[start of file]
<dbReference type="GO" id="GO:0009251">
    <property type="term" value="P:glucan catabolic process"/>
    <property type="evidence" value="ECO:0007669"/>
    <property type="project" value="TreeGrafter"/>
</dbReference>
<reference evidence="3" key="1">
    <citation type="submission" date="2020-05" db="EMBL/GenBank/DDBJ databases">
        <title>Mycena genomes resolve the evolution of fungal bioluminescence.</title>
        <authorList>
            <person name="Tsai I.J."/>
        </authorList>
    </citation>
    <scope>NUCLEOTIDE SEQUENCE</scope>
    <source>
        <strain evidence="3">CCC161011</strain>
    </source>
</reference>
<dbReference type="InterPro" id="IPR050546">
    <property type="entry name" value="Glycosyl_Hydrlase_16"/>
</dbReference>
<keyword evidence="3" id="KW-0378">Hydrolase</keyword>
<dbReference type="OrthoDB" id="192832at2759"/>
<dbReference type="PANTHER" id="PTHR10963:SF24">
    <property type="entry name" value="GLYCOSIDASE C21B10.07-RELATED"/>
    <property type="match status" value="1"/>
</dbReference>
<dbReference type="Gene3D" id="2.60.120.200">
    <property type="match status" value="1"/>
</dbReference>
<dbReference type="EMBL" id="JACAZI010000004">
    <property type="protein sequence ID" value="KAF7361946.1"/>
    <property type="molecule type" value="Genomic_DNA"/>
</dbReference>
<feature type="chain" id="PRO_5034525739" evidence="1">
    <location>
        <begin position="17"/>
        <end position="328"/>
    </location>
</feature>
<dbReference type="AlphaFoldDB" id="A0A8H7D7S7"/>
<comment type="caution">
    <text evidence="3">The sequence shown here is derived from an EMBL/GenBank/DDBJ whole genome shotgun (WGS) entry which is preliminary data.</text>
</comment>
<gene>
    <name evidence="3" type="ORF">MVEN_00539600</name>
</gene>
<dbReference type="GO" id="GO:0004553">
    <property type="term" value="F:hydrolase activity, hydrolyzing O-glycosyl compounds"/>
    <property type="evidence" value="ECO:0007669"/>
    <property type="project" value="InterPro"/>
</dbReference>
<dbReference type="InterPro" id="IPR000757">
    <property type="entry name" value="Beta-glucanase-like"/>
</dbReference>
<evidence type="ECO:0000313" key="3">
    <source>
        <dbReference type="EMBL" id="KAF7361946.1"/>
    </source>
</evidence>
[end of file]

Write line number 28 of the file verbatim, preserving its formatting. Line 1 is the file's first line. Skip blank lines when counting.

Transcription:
    <property type="match status" value="1"/>